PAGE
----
New Scientist Magazine - 12 August 2017 (NS120817)

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New Scientist Magazine issue NS120817 published by New Scientist

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No.3138 NEWS First proof that Facebook dark ads could swing an election smartphone users ANALYSIS The renewables reality: clean energy hasn’t risen for 25 years wind farm city artwork FEATURES Getting on the map: How to fix the problem with addresses Addresses aren’t just a convenient label to mark where you live, they’re a vital technology – and one that needs an upgrade brain artwork FEATURES Brain box: Multitasking chips that can match the human mind An electrical component once thought impossible is delivering machine minds that can think on their own rabid dog FEATURES Eradicating rabies: Why man’s best friend holds the key If we rid dogs of rabies, the disease could be gone from humans for good, says Clare Wilson Jocelyn Bell Burnell FEATURES Finding the first pulsar set my world spinning Fifty years ago, Jocelyn Bell Burnell discovered a mysterious, pulsing radio signal – and the downsides of being a young woman in science TABLE OF CONTENTS Leaders Internet giants need to be reined in for the public good NEWS UPFRONT North Korea launches ICBM with potential to reach New York First results from US CRISPR gene editing on human embryos Quantum gravity detector will use atom clouds to survey for oil Voyage to study Earth’s mostly submerged hidden continent begins US plan to cut smoking with non-addictive cigarettes has flaws Hacking a US electronic voting booth takes less than 90 minutes US healthcare repeal law struck down at the eleventh hour 60 Seconds NEWS & TECHNOLOGY First proof that Facebook dark ads could swing an election Eating a lower calorie diet improves learning ability in worms First exomoon might have been spotted 4000 light years away Signs of Alzheimer’s found in chimpanzees for the first time Building blocks of alien cells found on Saturn’s largest moon Fungi use water droplet cannons to fling spores into the breeze Flatworms can still ‘see’ even after they are decapitated Tardigrade genomes help explain how they survive without water Sneaky attacks trick AIs into seeing or hearing what’s not there IVF babies grow up heavier and may have higher risk of obesity Donate your voice so Siri doesn’t just work for white men Half the atoms inside your body came from across the universe DNA of long-dead cows read from pages of Medieval books IN BRIEF Keep having nightmares? You may be getting too much sleep Clinic ‘turkey baster’ method may be worth trying before IVF Fish can’t recognise faces if they’re upside down – just like us What the first flower on Earth might have looked like Smart glasses let you turn off the lights in the blink of an eye Men’s sweet tooth may increase risk of anxiety and depression Maths explains how bees can stay airborne with such tiny wings Oldest mass animal stranding revealed in Death Valley fossils ANALYSIS The renewables reality: clean energy hasn’t risen for 25 years Lectin-free is the new food fad that deserves to be skewered Aliens slumbering for billions of years are out there – really? Why the latest advice on stopping antibiotics is long overdue APERTURE Satellite shows clear-up operation after severe floods in China FEATURES Getting on the map: How to fix the problem with addresses Brain box: Multitasking chips that can match the human mind Eradicating rabies: Why man’s best friend holds the key PEOPLE Finding the first pulsar set my world spinning CULTURE Is our environmental future better than we thought? Wild tales of stuffy sharks, intimate otters and unloved horses More Old Scientist: How to make a car chase really boring Regulars LETTERS, FEEDBACK, THE LAST WORD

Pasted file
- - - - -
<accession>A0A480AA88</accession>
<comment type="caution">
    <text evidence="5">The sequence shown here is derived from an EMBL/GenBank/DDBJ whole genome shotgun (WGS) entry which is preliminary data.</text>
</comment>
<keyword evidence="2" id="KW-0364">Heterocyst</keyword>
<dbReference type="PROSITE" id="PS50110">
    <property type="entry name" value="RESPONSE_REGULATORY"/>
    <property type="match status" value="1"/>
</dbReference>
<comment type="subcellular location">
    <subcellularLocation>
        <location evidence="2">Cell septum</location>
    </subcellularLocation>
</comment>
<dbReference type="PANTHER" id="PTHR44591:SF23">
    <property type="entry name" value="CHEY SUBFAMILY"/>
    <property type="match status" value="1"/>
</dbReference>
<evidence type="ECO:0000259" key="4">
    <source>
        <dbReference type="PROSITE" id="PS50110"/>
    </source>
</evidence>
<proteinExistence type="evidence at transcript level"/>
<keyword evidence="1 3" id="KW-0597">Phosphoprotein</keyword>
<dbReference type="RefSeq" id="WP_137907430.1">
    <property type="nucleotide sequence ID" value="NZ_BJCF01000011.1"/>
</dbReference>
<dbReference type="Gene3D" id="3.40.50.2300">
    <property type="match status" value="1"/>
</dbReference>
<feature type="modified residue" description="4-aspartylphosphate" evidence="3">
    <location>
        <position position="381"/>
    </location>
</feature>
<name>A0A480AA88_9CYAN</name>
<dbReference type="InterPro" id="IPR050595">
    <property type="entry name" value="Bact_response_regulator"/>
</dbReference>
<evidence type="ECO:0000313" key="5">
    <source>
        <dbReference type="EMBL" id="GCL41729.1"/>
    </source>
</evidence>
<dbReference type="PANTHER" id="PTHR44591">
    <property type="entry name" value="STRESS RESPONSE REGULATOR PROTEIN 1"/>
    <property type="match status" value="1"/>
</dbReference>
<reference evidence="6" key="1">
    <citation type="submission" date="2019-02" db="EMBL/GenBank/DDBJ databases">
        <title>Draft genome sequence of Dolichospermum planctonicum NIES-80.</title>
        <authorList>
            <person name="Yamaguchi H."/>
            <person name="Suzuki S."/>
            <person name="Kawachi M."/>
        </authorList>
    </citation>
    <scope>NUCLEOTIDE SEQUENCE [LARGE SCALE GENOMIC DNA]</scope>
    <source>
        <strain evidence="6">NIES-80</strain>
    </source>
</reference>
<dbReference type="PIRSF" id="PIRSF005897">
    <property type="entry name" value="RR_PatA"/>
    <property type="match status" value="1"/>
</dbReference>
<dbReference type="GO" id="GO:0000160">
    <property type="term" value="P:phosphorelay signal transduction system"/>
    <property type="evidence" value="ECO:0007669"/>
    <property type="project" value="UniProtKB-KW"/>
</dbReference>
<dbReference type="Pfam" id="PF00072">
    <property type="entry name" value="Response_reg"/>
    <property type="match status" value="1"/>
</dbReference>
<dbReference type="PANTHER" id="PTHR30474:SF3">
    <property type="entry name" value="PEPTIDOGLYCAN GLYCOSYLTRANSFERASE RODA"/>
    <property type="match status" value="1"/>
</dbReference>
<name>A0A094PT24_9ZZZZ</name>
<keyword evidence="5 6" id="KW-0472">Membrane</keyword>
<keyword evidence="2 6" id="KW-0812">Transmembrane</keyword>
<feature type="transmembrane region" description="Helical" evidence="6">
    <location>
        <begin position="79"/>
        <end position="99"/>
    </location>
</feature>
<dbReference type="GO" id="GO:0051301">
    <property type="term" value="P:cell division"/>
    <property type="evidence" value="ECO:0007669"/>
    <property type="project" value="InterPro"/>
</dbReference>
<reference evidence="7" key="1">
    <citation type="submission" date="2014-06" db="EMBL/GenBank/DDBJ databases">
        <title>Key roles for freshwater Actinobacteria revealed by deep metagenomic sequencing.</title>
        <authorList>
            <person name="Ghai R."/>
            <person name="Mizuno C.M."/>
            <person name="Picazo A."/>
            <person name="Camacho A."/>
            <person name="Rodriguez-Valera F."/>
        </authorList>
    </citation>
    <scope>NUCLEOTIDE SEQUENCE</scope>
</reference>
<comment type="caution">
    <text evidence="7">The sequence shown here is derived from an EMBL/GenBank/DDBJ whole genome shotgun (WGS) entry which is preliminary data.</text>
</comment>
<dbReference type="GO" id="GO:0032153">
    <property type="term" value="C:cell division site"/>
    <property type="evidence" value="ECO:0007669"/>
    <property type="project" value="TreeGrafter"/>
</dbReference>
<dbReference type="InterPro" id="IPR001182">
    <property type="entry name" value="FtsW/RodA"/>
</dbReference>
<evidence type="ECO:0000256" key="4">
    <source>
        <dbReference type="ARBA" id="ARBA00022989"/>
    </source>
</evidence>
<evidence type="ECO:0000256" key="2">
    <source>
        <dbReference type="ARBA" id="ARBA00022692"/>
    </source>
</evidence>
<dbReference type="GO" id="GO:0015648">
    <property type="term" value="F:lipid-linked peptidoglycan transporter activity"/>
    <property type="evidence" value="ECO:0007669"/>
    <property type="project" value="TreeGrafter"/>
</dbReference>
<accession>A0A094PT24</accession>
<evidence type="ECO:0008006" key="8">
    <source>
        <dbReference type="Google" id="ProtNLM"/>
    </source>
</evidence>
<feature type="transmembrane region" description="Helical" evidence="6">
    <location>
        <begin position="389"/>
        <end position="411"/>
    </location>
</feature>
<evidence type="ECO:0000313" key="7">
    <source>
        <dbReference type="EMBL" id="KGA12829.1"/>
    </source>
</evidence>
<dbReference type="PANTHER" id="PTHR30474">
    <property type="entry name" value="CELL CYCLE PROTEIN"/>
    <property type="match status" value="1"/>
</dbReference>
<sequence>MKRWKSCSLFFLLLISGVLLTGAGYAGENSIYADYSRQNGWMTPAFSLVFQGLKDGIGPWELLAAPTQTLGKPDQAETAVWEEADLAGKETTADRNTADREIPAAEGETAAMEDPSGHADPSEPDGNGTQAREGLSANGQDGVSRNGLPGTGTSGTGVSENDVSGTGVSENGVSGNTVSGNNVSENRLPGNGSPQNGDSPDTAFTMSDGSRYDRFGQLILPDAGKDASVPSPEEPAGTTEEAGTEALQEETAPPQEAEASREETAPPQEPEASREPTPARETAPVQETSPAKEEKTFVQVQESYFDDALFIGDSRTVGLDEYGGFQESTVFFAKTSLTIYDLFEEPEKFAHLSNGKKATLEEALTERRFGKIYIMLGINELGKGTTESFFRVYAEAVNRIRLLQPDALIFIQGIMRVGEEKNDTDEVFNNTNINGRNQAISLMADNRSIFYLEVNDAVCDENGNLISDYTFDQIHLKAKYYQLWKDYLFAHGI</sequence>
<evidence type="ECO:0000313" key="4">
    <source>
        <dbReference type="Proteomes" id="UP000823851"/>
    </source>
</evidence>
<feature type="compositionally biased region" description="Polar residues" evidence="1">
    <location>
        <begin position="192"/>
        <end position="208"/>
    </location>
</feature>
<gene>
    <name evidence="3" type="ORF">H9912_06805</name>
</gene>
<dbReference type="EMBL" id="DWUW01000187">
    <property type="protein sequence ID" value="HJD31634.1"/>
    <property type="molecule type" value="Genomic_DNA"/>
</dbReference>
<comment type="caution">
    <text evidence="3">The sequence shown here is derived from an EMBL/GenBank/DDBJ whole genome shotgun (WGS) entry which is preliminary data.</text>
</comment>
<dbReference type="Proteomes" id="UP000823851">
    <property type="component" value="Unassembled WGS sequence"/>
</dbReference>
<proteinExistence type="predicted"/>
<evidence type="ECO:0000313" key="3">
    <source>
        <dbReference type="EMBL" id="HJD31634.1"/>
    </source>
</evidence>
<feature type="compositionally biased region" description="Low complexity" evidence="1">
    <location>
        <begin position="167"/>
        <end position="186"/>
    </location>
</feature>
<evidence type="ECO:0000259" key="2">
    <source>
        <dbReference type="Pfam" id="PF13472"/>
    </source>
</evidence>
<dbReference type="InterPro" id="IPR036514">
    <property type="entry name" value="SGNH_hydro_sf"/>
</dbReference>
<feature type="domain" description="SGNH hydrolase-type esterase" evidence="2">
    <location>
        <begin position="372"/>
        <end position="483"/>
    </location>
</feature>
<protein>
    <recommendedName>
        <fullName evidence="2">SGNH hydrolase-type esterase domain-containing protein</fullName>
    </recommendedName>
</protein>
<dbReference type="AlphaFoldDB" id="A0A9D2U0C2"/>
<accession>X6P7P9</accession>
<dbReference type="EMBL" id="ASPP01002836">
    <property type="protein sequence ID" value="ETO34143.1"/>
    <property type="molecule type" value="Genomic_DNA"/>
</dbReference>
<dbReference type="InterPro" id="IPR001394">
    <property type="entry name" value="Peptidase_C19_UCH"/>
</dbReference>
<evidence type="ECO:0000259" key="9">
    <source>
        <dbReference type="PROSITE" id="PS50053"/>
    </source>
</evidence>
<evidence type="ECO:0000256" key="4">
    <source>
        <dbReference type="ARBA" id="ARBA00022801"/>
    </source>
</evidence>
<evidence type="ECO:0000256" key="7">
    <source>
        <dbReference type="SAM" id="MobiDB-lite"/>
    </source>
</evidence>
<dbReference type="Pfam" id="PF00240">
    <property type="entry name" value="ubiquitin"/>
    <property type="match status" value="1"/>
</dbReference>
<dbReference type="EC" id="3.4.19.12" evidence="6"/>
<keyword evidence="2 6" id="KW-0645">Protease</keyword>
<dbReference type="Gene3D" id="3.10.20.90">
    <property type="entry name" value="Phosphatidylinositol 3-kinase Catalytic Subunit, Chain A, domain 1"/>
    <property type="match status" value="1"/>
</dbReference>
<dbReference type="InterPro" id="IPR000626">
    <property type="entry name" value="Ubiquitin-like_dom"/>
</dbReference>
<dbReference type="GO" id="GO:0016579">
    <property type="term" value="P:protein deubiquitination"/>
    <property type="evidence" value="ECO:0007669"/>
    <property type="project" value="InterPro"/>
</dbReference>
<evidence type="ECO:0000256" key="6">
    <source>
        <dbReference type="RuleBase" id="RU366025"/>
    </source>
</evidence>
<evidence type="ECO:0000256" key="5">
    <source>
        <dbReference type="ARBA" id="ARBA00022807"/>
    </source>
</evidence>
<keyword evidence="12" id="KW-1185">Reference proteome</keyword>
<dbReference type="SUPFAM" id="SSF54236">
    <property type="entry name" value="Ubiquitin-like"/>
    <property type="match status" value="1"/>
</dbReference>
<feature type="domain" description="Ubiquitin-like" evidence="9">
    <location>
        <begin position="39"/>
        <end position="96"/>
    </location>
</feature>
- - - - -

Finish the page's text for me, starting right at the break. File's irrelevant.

Additional Information

Publisher New Scientist
Title New Scientist Magazine
Frequency Weekly
Sector Hobbies & Interests
Date 12 Aug 2017
Month August
Year 2017